1. I am puzzled by the comparison of EAD to ISAD(G) in the last paragraph as they occupy completely different information spaces. ISAD(G)- and DACS, RAD, MAD, AACR, ISAAR(CPF), ISDF, etc.- are all data content and structure standards that have nothing (or at least very little) to do with the how the information is physically stored in some data format, such as a relational database, as an EAD instances in an XML file system, or as an XML file embedded in a relational database or the relative technical performance of such systems.
2. The suggestion that one consider ISAAR(CPF) instead of ISAD(G) for a content standard that might wrap up your indexes is an interesting one. While you probably didn't think of these indexes as authority files of the sort that ISAAR(CPF)was created to support, the data structure of individual records supporting a single entity with a name and relationships to records is certainly a better match in ISAAR that ISAD.
3. As to the best data format standard for storing and manipulating this information, you have several options. Clearly relational databases area choice. In XML, the EAD element <index> was created to support this sort of data but given the size of your indexes this might not be practical, esp. if there is just one big index to multiple collections. EAC, with its close support for ISAAR, might then be a better fit though be warned that, as I understand it, the EAC Working Group is in the process of making significant changes in the next draft of the schema, so don't commit yourself too far to the earlier draft that is currently available.
From: Encoded Archival Description List [mailto:[log in to unmask]] On Behalf Of Gijsbert Kruithof
Sent: Thursday, June 12, 2008 2:07 AM
To: [log in to unmask]
Subject: Re: EAD and finding aid databases
Thanks for your reactions!
In fact I did refer to both situations Kate mentions below. Mostly our indexes refer to a specific recordgroup, but sometimes across a number of record groups and even across a number of inventories! These are really awful in terms of EAD ;-) But maybe the EAC-CPF option Michelle proposes offers a solution ...
I quess we in the Netherlands have a lot of really old archives with indexes made long ago and then later typed over or (partly) digitized.
So this is very similar to the example with the card index.
However the Lowell inventory is a good typical example of the difficulties in EAD. (I would be interested in seeing the actual XML. I imagine it to be quite large and hard to handle ...) Sometimes the size of the EAD XML file is simply getting too big to handle for stylesheets. Especially if the names are all on one level. We have an inventory that is essentially a long list stating all commercial corporations registered by the state in a certain period. This is an XML file with the size of 20 MB. Our pdf-stylesheet can't make a pdf and the browser using the HTML stylesheet can't load the page.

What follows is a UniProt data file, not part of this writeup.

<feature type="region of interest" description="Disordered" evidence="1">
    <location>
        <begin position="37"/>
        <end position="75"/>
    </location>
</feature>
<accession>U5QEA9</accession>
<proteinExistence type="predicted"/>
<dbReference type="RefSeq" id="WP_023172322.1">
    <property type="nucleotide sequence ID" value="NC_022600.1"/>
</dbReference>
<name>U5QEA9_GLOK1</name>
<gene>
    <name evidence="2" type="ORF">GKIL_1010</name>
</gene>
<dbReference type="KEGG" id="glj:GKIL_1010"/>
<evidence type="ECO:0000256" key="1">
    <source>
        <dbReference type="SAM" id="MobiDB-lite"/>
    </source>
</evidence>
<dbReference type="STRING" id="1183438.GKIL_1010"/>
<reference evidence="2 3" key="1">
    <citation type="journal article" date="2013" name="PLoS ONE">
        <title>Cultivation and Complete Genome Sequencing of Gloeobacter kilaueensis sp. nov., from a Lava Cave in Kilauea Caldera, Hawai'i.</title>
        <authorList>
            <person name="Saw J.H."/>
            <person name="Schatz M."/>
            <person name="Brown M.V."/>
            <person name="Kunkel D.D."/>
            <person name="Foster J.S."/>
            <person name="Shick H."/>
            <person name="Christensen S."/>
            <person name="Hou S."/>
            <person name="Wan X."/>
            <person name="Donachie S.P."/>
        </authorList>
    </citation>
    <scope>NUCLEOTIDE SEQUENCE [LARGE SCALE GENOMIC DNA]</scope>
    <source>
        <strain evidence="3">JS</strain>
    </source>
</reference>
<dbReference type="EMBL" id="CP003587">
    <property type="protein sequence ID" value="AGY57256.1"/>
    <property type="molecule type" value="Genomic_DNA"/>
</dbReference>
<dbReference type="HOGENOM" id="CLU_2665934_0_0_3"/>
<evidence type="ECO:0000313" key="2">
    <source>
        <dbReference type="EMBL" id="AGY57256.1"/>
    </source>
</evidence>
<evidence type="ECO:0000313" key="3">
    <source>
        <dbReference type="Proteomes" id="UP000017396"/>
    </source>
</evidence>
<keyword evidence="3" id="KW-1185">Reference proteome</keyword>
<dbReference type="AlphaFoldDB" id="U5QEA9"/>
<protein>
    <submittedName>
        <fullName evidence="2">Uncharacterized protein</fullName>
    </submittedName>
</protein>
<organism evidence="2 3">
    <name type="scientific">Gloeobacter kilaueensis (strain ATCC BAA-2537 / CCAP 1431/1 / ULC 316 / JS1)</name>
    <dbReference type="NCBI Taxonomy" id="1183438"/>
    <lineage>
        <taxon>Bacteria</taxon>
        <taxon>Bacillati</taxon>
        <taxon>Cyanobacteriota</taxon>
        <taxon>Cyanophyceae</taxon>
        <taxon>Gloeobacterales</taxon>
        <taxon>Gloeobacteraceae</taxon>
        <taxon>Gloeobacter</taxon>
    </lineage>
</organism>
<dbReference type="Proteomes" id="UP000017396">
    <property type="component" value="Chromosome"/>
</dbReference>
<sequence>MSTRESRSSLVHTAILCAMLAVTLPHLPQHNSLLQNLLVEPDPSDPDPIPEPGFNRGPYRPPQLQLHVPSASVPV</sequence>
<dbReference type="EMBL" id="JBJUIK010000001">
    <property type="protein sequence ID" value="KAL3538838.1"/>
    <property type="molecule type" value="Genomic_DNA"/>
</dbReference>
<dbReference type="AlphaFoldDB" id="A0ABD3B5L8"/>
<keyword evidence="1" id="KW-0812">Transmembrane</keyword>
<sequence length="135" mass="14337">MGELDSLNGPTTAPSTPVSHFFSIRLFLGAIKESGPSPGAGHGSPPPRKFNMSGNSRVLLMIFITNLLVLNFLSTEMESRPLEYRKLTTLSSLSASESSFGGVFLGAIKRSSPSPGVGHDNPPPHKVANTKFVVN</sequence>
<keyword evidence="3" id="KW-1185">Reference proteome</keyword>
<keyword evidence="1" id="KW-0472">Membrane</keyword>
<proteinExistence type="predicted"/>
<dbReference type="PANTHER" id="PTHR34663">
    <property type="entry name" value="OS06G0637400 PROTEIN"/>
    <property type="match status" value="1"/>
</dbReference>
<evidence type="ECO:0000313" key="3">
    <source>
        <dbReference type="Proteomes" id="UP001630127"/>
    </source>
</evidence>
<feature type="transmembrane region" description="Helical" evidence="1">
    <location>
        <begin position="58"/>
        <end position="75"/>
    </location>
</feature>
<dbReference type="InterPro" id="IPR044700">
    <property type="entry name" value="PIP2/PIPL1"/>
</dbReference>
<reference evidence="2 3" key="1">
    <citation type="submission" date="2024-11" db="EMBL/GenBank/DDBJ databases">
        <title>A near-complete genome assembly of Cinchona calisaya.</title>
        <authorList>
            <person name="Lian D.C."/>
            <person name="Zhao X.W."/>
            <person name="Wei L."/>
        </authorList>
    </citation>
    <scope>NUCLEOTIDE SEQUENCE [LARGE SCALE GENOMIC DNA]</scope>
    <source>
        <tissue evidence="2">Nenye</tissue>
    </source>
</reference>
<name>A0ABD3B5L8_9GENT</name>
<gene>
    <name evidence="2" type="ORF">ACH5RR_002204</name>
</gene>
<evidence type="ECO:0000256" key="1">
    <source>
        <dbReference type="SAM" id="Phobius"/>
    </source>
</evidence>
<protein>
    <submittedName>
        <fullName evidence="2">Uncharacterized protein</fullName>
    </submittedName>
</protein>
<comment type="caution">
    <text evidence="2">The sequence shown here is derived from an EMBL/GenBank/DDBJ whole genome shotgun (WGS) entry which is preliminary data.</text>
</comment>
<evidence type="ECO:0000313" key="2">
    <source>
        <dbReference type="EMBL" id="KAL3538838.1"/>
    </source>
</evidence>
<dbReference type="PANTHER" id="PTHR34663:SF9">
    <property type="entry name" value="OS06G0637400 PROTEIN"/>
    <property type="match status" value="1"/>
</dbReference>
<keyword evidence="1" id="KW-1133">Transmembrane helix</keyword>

So I think the use of EAD has limitations just because it is a XML file format, whereas ISAD(G) in principle poses no problems in incorporating these large indexes. A solution could be like Elizabeth Perkes describes in Utah: storing and handling the data in a database and only producing EAD XML when needed
Van: Kate Bowers [mailto:[log in to unmask]]
Verzonden: woensdag 11 juni 2008 14:59
Aan: Encoded Archival Description List; Gijsbert Kruithof
CC: [log in to unmask]
Onderwerp: Re: EAD and finding aid databases
My experience is that EAD does not accommodate indexes created prior to ead very well, if at all.
For record groups or collections to which we had a specific index but no inventory, such as:
We managed to derive an inventory of sorts, and add the index text to the document, although such indexes cannot be <index> in EAD because they do not make reference to a specific part of an inventory. I think with Lowell (hua03003) we ended up using <c> even though these are not really components.
We have a very different situation, however, with a card index that indexes persons and topics across a number of record groups of University records up to 1850. I think this latter scenario is the one you are asking about. I have not attempted to encode this. The cards are handwritten and thus do not lend themselves easily to transcription.
Collections Services Archivist
Harvard University Archives
Quoting Gijsbert Kruithof <[log in to unmask]>:
> Apart from our finding aids in EAD the National Archive in the
> Netherlands also has about 300 indexes, cardboxes and databases.
> They contain information about persons and places and other content
> not specifically described in the inventories. Some databases contain
> more than 100.000 items on which information can be found in an
> archive. (See for instance http://databases.tanap.net/vocrecords/)
> Because of their size and complexity these indexes and databases are
> difficult to incorporate in the EAD inventories. Maybe we are
> confronted here with the limitations of EAD as an XML file format ...
> Does anyone has experience in dealing with these 'finding aid
> We plan to create a Database Management System containing all the
> databases. This DBMS will be complementary to the EAD inventories and
> contain links to the inventorynumbers.
> But maybe there are other options. We would be very interested.
> We would especially like to know if someone has experience setting up
> such a system with regard to:
> - functionality for staff and volunteers
> - choice of DBMS and software: MySQL/PHP or SQL-server/ASP or
> something else
> - datamodel
> - linking functionality to EAD inventories
> - digitizing typoscript cards from cardboxes
> We appreciate all suggestions
> Gijsbert Kruithof
> Senior archivist
> Nationaal Archief
> The Netherlands
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